Pair TwoTHE INDIAN Editorial Office, NOB Library -Phone 672 Saturday, 24 April 1948 U. S. NAVAL OPERATING BASE Guantanamo Bay, Cuba Captain C. E. Battle, Jr., USN Commander Captain A. L. Pleasants, USN Chief of Staff Comdr. E. L. Robertson, Jr. Commanding -Naval Station B. M. Thomson ----------------Editor Chap. E. E Bosserman.--Staff Advisor Reporters LtCdr. R. E. Pearce J. E.Sasser, DK3 Ensign R. E. Lent R. E. McCullough Sgt. Murphy E. B. Shelton, AF3 Louis Kitchen, Y2 R. E. Welch, YN2 I. Iseman, YN3 Photos by Courtesy Fleet Camera Party THE INDIAN is published weekly at no cost to the government, using government equipment and complying with the Navy Department directives governing the publication of Navy newspapers. THE INDIAN is a member of the Ship's Editorial Association and republication of credited material is prohibited without permission from SEA. THE INDIAN uses Armed Forces Press Service Material, which may not be reprinted without permission of AFPS. All Photographs used by the INDIAN are Official U. S. Navy pictures unless credited otherwise. ATTENTION HOUSEWIVES MORE EGGS On the 8th of May, the YP-629 will bring to our shores 1200 New Hampshire Red hens not to mention 25 roosters. The NOB, Chicken Farm will be able to double it's output of eggs to about 100 dozen a day. It is hoped to start the hens producing as soon as possible so just be patient housewives you will soon be bringing baskets of eggs home with you. VU-10 NOTES Very much to our surprise we learned in the past week that two of our men are signing up for two more years, they are: R. D. Jones AN, and E. B. Dorsey AL2. Ens. 0. H. Oberg, has returned to the States for a short period of temporary duty. It seems we are still loosing our badly needed men, nine more left for Jacksonville, on Wednesday to be discharged. A question that has been in many fellows minds for sometime, and has been greatly discussed, is why the squadron does not have more parties? ? ? I can not answer that but maybe some one will for you. On Thursday Norman E. Sweeney AD3, and Henry J. Poltack AK1 left for the States on leave. We all envy. them, the lucky stiffs! We are all glad to have R. T. Peel, BM3, back at the hanger after being on duty with The Base Police for sometime. Two babies were born at this Hospital during the past week. Lawrence David Martin born t o Willa and C 1 aren ce Martin, CSF, USN on Monday NOTE $ 19 April. Carolyn Jane Rice born on Wednesday 21 April to Mary and 'Bud' Rice, ACC. D. B. Bruton, CSC and R. J,. Scherer, HM2, have reenlisted for another two years. O'Brien, HM1 has just been informed of the birth of a son at U.S. Naval Hospital, Brooklyn o'1 15 April. The baby has been named Robert. The Hospital Softball team got itself back in the winning column on 15 April by defeating the Naval Station 6-5. The score, tied at 3 -3, in the fifth inning and two men on base, Dufler stepped up to the plate and blasted out a double hat scored two runs. From then on it was the Hospital's game O'Brien's brillant shoe-string catch in left field robbed the Naval Station of a possible home run. The Forrestal Committee and Medical Services of the Armed Forces arrived at noon Monday 19 April. After a luncheon at the Officer's Club, a tour to all medical facilities of the Base, including the site for the proposed new Hospital, was made. At 1700 Admiral Swanson, Surgeon General, U. S. Navy General Bliss, Surgeon General, U. S. Army; and Admiral Rault, Head of Dental Division, U. S. Navy; spoke to all medical personnel at the Hospital movie site. Captain Battle, Commander Naval Operating Base entertained the committee with a dinner at the Officer's Club that night. The committee departed the next morning for Washington, via Bermuda. BOOK NOTES The following best sellers arrived in the NOB, library this week. The librarians say they are ready for circulation today. If you are too late they will be glad to put you on their waiting list: Private Enterprise by Angela Thirkell, City and the Pillar by Gore Vidal, That Winter by Merle Miller, Ides of March by Thornton Wilder, The Pearl by John Steinback, Other Voices Other Rooms by Truman Capota, and for the who did it fans, The Whip by Sara Mason, Your Shot Darling by Berquist and Moore, Might Cry by William L. Stuart and Always Muder a Friend by Margaret Scherf. When children are seen crossing the road a stop should always be made. CHURCH SERVICES SUNDAY Sunday, 25 April 1948 Catholic Masses 0700-Air Station Chapel 0900-Naval Base Chapel 1745-Naval Base Chapel Daily Mass 0646-Naval Base Chapel Confessions before all Masses Protestant Services 0930-Sunday School at Schoolhouse 1100-Naval Base Chapel 1900-Newtown Recreation Hall Protestant Choir rehearsal each Thursday at 1830 Chaplains at this Activity LtCdr. E. E. Bosserman, USN (Piotestant) Lieut. John J. O'Neill, USN (Catholic) Church Organist: Cdr. S. H. Pierce, USNR. CHAPLAtIS CORNER NO CROSS -NO CROWN If we can really value a thing we will work to procure it, strive to maintain it, or attempt to perfect it. We could be working and saving for a new car. Some are fixing their yards and planting their gardens. Others plan every day to make their homes more pleasant. If a thing is worth while it's worth the effort. That's the rule of faith for the follower of Christ. Ever since Almighty God promised man a Redeemer, man anxiously awaited His coming. The Cross of Calvary opened a new era. The right to the crown of heaven had been lost to man through sin. Now he was bought back from that state by God's only Son. Were there no death on the Cross there would still be no heavenly crown for man to anticipate. Our Lord has said, "If any man will come after Me, let him take up his cross daily and follow Me." Here is a constant reminder that we are striving to imitate Him each day. The world offers material goods and riches. It can add temporal pleasure and false praise. Based on Jesus' example these things are fleeting. Following Him there are things far more important for us. There's the cherished home, the devotion of father and mother, and the love of the children. There's the satisfaction that comes from knowing that doing good we are pleasing God no matter what the cost. Through the sacrifices we make, in the eyes of the world, we are missing something. We know that through each daily cross we are working toward the crown of heaven. $ 9 Page Two THE INDIAN

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THE INDIAN DRY DOCK CHATTER "It all counts on Twenty" -is a common saying among most of us, but with "Nick Nack's" we hear a repeated "It all counts on 4 months 25 days." How about it fellas, any one giving odds he will "Ship Over"?? The proud papa around here this week is Strevel of the AFDL-1. How about -it Lloyd, do you really enjoy those long walks across the living room floor? ? How about his career, have you decided to make him a boatswain's mate too? ? For the past several months, one of the diesel engines aboard the AFDL-47 has undergone complete overhaul. "Woody" says he doesn't want to be around when.they "light it off." Why not "Woody," after all, you did the repair job, (or is that why?) An Army barge, BC-1292, was S docked in the AFDL-47 this week, for a new paint job, and the way I see it from here, it sure needed it. The Savings Bond Drive was going full blast this week. The ten men dele-gated to givepep talks and take the names of prospective customers did a fine job when all the returns are In we ought to have a pretty good percentage of the Post. Our softball. team lost a tough game last Monday night to Fleet Training Group by a close score of 4 to 3. Parmentier pitched for the Marines and Moore for Fleet Training Group. First Sergeant Kinsey just returned from a ten day leave in the States and from all reports he evidently had a good time. Kinsey claims the fishing is excellent but the beer is lousy. Tryouts for the Tenth Naval District Marine Rifle -Team will take place at the Marine Barracks Rifle Range this coming week with men from Gtmo., Bermuda, and San Juan competing for places on the team. The team selected will go to Camp Lejeune, N.C., for the Southeastern Division matches. Sgt. John J. McCullough received a permanent citation for the bronze star medal he earned while serving with the Fourth Marine Division on Saipan in 1944. Congratulations to J. 0. Esterline. Joe was promoted to the rank of Sergeant this past week. 1stWave: "I wrote a confession .story once." 2nd Wave: Was is bought? 1st Wave: "No, but the editor came all the way from New York to see me." N., A. S. SLIPSTREAM Gather 'round Airdale Sailors, and lend an ear, for this is the column for you and yours, with the latest on the Air Station, it's activities and personnel, to keep you up to date on all Chit-Chat that is in the breeze. Came the 20th of April our Exec., Commander E. C. Asman, informed the Personnel Officer that space was available for the "FlyBirds" to have an official source of what's happening to your Buddy. Without wasting time, Lt(jg) Dalton immediately set forth to bring you this first column. Yours Truly officiated as the first reporter, so beware, 'cause I have a pencil in one hand and a camera in the other. Just a staff alone can't make a good show, so I am asking the assistance of All Hands and Organizations aboard Gtmo.-Air to give me a buzz if anything interesting has happened or will happen, such as Chief Dilbert's wife having another accident or Grandpa Pettybone spins a new yarn. The phone is 818 or drop around to the Photo Lab and give it direct. I am looking forward to hearing from you, to make our efforts worth while. This Past Week.-The Hangar area was busy like a Bee Hive on Monday around noon, with Corpsmen in their Best White Canvas and the Doctors of Naval Hospital Gtmo. in their keenly pressed uniforms. They were nervously awaiting the arrival of an Army Air Transport laden with the ranking "Gold" of both Army and Navy Medical Departments of Washington,.D. C. Many persons have probably seen the flashy "Coming and Going" Studebaker that has made an appearance aboard the "Naval Air Acres." The proud owner is Chief Rushing AFC of the Photo Lab. Speaking of the Photo Lab brings the thought to mind that two of our Native Sons are leaving in the near future. Joe "Spaggetti" Daylia AF2, who is taking wings on the return leg to his Squadron's Home Base at Quonset Point, R. I., followed by our good friend B. Lesko, AF3, who is "Sweating" Photo School when he is to be reassigned. Good luck to both and may every tour be as pleasant as this. Well, Guy's and Gals, I have no more "Dope" for the present, so don't forget that I am around to give the Station the "Air" at 818 a must in every Airdale Phone Book. Wave: "Do you believe in love at first sight?" S2d: "I believe in love at the first opportunity." He mumbled a few words in church; he was married. He mumbled a few words in his sleep; he was divorced GIRL OF THE MONTH For our girl of the month, the spotlight turns to pretty Jeanne Ritter who hails from Oklahoma City, Oklahoma. Jeanne is five feet four inches, hazel eyes, brunette and is attending the University of Oklahoma. Incidently she is the private property of W. E. Walker, HM of the Naval Hospital. According to Walker the big event takes place on June 9th. Walker says he has been courting Jeanne for five years and that they were high school sweethearts. Let it be known that she plays a mean game of Gin Rummy and tennis. ARTIFICIAL RAIN (Continued from Page One) two miles of clouds. These pellets, at 35 degrees below zero, cause super-cooled cloud droplets to crystalize, and still other droplets condense around these artificially produced nucleii while falling to the earth, gradually growing into a rain drop. If any appreciable amount of rain is to fall from a seeded cloud, the humidity of the air below the cloud must be high, or else the rain will evaporate before reaching the ground. There must also be a continuing supply of moisture flowing into the affected region to continue the rain. A cloud a mile thick has only enough water in it for .15 inches of rain. Since the freezing level in this area is about 15,000 feet, it would take a high altitude flight to accomplish the mission. Unfortunately when rain is needed to relieve a drought, there is often nothing but day after day of nearly cloudless skies over the effected region. It's not as easy as it sounds. (Editor's Note: This article was written for last week's INDIAN) .--age re P Th e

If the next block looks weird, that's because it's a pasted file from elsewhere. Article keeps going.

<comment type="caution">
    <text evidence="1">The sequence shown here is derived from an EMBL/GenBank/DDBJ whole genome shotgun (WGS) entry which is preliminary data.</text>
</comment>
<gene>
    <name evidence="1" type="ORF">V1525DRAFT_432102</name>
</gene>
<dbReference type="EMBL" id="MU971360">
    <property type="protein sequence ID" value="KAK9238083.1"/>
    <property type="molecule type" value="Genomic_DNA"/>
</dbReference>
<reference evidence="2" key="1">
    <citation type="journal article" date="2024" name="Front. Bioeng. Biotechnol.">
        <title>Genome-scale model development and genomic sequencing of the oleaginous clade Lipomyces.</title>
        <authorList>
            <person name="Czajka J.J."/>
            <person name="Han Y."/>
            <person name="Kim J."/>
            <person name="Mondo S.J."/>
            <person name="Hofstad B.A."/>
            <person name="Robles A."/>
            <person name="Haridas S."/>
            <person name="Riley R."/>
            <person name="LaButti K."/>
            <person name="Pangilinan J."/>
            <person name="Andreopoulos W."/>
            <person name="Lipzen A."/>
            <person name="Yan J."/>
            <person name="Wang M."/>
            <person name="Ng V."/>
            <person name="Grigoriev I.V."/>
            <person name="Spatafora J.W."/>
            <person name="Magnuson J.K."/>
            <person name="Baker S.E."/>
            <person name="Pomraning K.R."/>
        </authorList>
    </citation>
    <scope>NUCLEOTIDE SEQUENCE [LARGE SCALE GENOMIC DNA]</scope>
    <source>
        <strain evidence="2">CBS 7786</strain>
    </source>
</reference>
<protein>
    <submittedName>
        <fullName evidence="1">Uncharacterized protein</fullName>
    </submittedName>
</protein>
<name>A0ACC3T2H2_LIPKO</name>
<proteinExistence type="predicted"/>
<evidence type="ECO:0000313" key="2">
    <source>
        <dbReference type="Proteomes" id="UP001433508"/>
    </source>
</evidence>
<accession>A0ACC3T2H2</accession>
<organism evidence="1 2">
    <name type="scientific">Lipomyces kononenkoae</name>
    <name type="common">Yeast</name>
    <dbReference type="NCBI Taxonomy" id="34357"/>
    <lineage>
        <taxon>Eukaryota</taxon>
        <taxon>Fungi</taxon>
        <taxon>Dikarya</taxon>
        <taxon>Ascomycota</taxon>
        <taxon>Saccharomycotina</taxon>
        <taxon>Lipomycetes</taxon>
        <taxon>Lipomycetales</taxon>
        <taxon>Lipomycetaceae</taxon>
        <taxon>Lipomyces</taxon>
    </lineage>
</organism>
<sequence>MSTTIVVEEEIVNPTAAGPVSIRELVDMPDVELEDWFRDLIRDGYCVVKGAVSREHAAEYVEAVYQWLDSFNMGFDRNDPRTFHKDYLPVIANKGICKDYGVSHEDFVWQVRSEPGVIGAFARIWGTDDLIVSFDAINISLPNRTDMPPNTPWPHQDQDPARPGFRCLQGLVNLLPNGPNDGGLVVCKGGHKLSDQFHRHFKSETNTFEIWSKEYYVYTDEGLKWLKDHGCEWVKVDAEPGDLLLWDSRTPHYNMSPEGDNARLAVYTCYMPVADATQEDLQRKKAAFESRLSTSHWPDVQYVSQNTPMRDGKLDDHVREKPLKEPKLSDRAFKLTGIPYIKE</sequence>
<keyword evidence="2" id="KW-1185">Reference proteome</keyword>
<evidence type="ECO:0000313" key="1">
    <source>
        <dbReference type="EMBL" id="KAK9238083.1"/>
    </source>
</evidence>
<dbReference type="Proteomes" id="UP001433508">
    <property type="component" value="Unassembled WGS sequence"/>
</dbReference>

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Pare Four THE INDIAN Gtmo. Hay-22 April 48-2500. THE FACTS OF LIFE Today, 7% of all Americans are over 65 years old. Out of 10 million Americans, over 65 years of age, less than 1 million have independent incomes. Three and one-half million still have to work to eat. The rest must look to the charity of relatives for food, clothing and a place to live. Not a pretty picture, is it? You don't like the thoughts of facing it, do you? Well, what are you doing for YOURSELF and your family to help insure their security? Are acting or just thinking and hoping? Regular purchases of United States Savings Bonds through the Payroll Deductions Plan is the best way to be sure you won't have to accept charity or keep on working when you are old. Buy Bonds For Yourself-Hold Onto Them while you are able to work, then, when you must-or just plain want to stop working, the income from those bonds will let you do it without worry. FAMOUS CUBAN (Continued from Page One) actions. The Cuban and American forces captured 22 prisioners, wounded 70 and killed 30 Spaniards at Cuzco Beach and in the space of a very few days gained complete control of what is now the present Base. The war ended on 23 June 1898. Admiral McCalla ordered a review of American troops and invited Colonel Thomas and his troops. After the war, Colonel Thomas returned to his home in Santiago. He was actively engaged in the organization of the Veterans of the Spanish-American War and was later appointed to it's presidency. Founder of the First Veteran's Center in Santiago which was soon followed as a pattern in the organization of others. Colonel Thomas was the first Chief of Police of Santiago and the first Cuban to be appointed Chief of the Provincial Secret Police. In 1918 he returned to Guantanamo City where he founded the Liberal Party of Cuba. He also was founder of the National Red Cross of that city. Colonel Thomas to his last day was still fighting for ideals of democracy -and liberty. His ideals are of those who were supported by the great men of his day: Franklin Delano Roosevelt and Winston Churchill. "See that girl? That's my girl" "Uh-huh. Good looking fur coat she's wearing." "Yeah, I gave her that." "Boy, what a sparkler she's wearing." "Yeah, I gave her that." "And say, that's a cute little boy she has with her." "That's her brother." Thursday of last week saw the Hospital and Naval Station clash on Diamond No. 1, with the Hospital coming out on the big end of a 6-5 score. It was nip and tuck all the way; but the Naval Station lads, with their usual bad inning, fell before some nice ballplaying of the Hospital Nine. Over on the other diamond NAS trounced VU-10 by a score of 13-4. NAS, the league leaders at press time, played their usual good game. Training Group and the Marines slugged it out Monday in a suspense packed' game that had all spectators on their feet and cheering as it came to its exciting climax. The Gyrenes, trailing in a 3-1 count through the fourth, and a 4-1 score when Moore hit a long drive into left field scoring McCall, went three up and three down until the last of the'seventh. With three on and no outs; a long hit scored two bringing the score to 4-3, but the rally was short-lived. The Marines, in perfect position for winning runs, again loaded the bases, but to no avail. Moore, in beautiful pitching form, retired the side to win, 4-3. The Hospital won by forfeit from NSD. Tuesday night, the games between Naval Station vs VU-10, and Naval Air Station vs the American Civilians were rained out but will be made up in the near future. The Hospital trimmed the Marines in an exciting game on Wednesday night by a score of 7-2. On the other diamond Naval Station fell before an onslaught of hits and runs at the hands of a powerful TraGrp team, losing 13-4. SOFTBALL League standings at press time: W. L. N. A. S-------------8 0 N. A. S. -------------8 0 F1tTraGrp. -----------9 1 Hospital --------------8 2 Marines --------------5 5 NavSta --------------4 5 VU-10 ---------------2 6 Public Works ---------1 7 N. S. D. -------------0 9 BOWLING LEAGUE Officer's League at press time: W. L. VU-10 --------------27 9 Marines ------------26 10 NavSta -------------27 12 Civilian Club --------19 14 Naval Supply Depot14 22 FltTraGrp ----------11 22 Hospital ------------7 23 N. A. S. -------------8 25 Officer's standings in League: Inferrera------182Marines Hybiskie-------.179-VU-10 Mayfield -------.175 -VU-10 Ely----------172Marins Bonatta-------171NavSta NAVAL STATION LYCEUM Sun., 25 April to Sat., 30 April Sunday VOICE OF THE TURTLE Ronald Reagan Eleanor Parker Monday RIDE THE PINK HORSE R. Montgomery Wanda Hendrix Tuesday THE HIGH WALL Robert Taylor Audrey Totter Wednesday HUMORESQUE John Garfield Joan Crawford Thursday DOWN TO EARTH Larry Parks Rita Hayworth Friday THE BISHOP'S WIFE Gary Grant Loretta Young Saturday LOUISIANA Jimmie Davis Margaret Lindsay P L E E T Training Grp. Shipriders are 3 getting down V1 to real business on the ships un4 der-going training here. The fol-.lowing ships are here for RefreshTRAIN ING er Training: Missouri BB63; Fargo CL-106; Juneau CLAA-119; Putman DD-757; W. Keith, DD-557, J. C. Owens, DD-776; Ships under I. S. E. (Independent Ship Exercises) are Columbus CA-74 and Huntington CL; Kearsarge, CV-33 will be a acompanied by the Dyess DD-780. The lil' man who types the Shiprider list is none other than YN3 Lenzi. He guarantee confusion at it's climax. The Training Group must be an appealing tour of duty as is indicated by the constant number of sailors shipping over this duty. The last converts were Lenzi YN3; McCollum, FCC, Baker, QMC, Melton, SK3. The spearhead of the recruiting program has been Trefery who is waiting only for the chance. Do you Know "Gold dust" Trefery .."Double-duty" Lakey, and "Quick-silver" Rugur and can you imagine Ward not on the "Gulf" course on Sundays. Ironic sight is to see "Wheels" McAndrew at a bus stop pleadingly hoping that someone will spare him from the torture of riding on a bus. Is the "Guinea" really going on leave? ? ? The consensus is that Allen will "crack-up" if he doesn't. S Nxffia,'v Pae Four THE INDIAN Gtmo. Bay-22 April 48-2500.